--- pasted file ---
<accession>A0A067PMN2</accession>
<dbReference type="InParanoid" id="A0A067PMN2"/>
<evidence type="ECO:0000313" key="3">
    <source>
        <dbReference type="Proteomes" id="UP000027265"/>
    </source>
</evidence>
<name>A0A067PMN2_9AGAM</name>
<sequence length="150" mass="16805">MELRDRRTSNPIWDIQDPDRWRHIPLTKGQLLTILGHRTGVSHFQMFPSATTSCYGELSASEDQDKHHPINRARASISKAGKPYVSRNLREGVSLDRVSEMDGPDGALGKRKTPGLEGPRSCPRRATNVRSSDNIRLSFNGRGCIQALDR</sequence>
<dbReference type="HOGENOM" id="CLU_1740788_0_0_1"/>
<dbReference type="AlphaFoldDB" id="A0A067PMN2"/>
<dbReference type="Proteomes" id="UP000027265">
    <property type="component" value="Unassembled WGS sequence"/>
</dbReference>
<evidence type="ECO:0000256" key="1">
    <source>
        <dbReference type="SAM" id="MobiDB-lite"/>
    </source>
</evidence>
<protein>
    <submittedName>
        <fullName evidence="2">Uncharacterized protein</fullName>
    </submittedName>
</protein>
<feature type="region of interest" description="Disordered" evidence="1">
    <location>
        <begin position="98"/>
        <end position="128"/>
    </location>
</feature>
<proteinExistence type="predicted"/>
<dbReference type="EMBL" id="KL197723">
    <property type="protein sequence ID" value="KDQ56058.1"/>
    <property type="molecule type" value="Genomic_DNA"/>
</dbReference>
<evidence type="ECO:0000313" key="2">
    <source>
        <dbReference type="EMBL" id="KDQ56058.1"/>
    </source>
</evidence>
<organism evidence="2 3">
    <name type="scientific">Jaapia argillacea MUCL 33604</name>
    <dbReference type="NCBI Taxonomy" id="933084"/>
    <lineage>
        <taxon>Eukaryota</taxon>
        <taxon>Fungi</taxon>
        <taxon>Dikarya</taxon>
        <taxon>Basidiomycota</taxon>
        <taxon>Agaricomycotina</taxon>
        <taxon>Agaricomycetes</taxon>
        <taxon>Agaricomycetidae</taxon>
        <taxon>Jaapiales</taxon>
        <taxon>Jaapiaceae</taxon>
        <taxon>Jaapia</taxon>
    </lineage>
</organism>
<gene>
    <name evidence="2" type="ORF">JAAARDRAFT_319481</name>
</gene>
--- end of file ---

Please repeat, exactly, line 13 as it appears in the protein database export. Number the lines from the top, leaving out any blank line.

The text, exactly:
    <property type="component" value="Unassembled WGS sequence"/>